On days or weeks where you are struggling it can be very hard to break the pattern, and our change of not only routine but way of life as a whole has proven a trigger of anxiety to many; having detrimental effects on our mental health and wellbeing.
Recent trying times have reminded us that we need to prioritise our mental wellbeing, provide support to others where possible and ensure resources are always at hand when we need them.
Top tips from our staff to stay motivated working from home:
To help you when those days do come around, we thought it may be helpful to collate some tips that help us as individuals, and remind us that throughout our lives our mental wellbeing is something that can and will fluctuate.
To Rachel one of the main challenges of working from home is being “isolated from your colleagues” and missing out on the “crucial social interaction.” Not only is it much harder to communicate with people, but it can also be quite lonely.
To help with this, she suggests “making it a priority to keep in touch with your colleagues every day.” For her what she has found most helpful is “daily conference calls with the immediate team, and if anyone from the wider team is needed making an effort to call them rather than sending an email.” Whilst it isn’t the same, talking to people over video conference or call feels more personal than an email and allows you to take a few minutes to catch up on how the other person is doing.
A problem Jamie is facing whilst working from home is adjusting his perception of productivity. The times we are in can leave us feeling deflated and unmotivated, which obviously has a knock-on effect on how productive we are whilst trying to work at home.
Jamie thinks it is important we lower our expectations of ourselves working from home currently. A job that may have taken 30 minutes under normal circumstances may now take an hour, our minds may be wandering and we may struggle to maintain focus some days – it helps Jamie to remember he is not the only one feeling like this.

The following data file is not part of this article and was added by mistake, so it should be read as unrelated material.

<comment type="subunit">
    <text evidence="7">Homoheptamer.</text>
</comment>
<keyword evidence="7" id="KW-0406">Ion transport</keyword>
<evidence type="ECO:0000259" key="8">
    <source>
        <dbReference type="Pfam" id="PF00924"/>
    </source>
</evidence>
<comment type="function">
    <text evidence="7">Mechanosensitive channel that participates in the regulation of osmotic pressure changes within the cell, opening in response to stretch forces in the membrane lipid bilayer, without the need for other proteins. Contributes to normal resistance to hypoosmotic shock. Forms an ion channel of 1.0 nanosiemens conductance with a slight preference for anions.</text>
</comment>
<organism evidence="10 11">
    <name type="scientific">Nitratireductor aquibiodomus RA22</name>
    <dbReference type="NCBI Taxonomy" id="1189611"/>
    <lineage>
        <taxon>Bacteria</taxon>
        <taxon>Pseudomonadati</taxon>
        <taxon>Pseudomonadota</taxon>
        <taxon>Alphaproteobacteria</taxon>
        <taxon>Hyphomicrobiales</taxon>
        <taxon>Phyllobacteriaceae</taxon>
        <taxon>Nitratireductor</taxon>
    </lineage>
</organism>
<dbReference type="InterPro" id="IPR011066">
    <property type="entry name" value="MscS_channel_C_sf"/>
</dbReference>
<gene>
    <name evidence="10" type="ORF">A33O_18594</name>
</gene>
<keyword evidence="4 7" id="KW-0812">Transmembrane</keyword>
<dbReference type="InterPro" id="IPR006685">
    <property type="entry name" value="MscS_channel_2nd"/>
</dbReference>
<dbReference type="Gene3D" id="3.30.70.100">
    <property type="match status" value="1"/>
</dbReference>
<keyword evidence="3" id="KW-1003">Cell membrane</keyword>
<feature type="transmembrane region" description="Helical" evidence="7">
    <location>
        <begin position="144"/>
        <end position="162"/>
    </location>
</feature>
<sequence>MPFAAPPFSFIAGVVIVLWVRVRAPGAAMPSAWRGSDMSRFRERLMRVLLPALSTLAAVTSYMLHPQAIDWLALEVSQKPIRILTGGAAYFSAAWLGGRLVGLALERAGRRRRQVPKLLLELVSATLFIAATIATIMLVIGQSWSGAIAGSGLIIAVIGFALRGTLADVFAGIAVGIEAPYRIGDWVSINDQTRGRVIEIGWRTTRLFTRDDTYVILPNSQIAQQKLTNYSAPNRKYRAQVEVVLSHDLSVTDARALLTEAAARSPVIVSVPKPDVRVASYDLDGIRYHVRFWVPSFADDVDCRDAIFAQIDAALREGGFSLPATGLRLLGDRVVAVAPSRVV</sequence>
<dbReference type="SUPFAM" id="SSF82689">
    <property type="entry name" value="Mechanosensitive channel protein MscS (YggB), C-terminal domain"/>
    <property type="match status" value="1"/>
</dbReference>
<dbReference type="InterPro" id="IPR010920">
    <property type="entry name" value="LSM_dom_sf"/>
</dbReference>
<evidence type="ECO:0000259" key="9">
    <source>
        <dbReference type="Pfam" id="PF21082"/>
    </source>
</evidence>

A tactic that has helped Alison is to try and take time out when she realises she is not being very productive, or experiencing low mood. It may be a quick dog walk or just reading a book for half an hour, but she gives herself permission to take a break and not just sit at her desk, not really achieving much!
Alison thinks “when working from home you feel obliged to be working all the time but this isn’t realistic.” When in the office there are times when you have a chat over a coffee or a bit of banter in the kitchen and this gives you breaks in your day which you need to try and ensure you still get when working from home.
Various things throughout the day have helped Steve adjust to working from home. He suggests you “break your day up and go for a walk, as long as you’re putting the time in, you’re the boss of your day”. It’s important we don’t neglect social activities that act as a break whilst in the office, for example getting a coffee. We can connect with colleagues via zoom calls, or sit in the garden with a coffee if it’s nice.
The old saying ‘a tidy desk is a tidy mind’ is particularly relevant now. A messy desk can increase our stress levels, and the act of tidying your desk itself can prove therapeutic to some. Personalising your desk with photos etc too can provide positivity throughout the day.
Another thing Steve recommends to bear in mind, is staying active. There’s never been a better time for example to take part in the couch to 5k programme from home, or there are a huge array of classes on Youtube to take part in on your lunch break.
A Helping Hand
Even with social distancing measures in place during the course of lockdown, we at Dataplan would like to remind you that you still most certainly are not alone. There are a wealth of resources available within the community if you would prefer to speak with somebody out of your social circle.
NHS111 or Dial 111
If you feel you are not in a position to talk over the phone, you can text ‘SHOUT’ to 85285 to talk about anything that’s troubling you confidentially with trained volunteers at the Shout Crisis Text Line.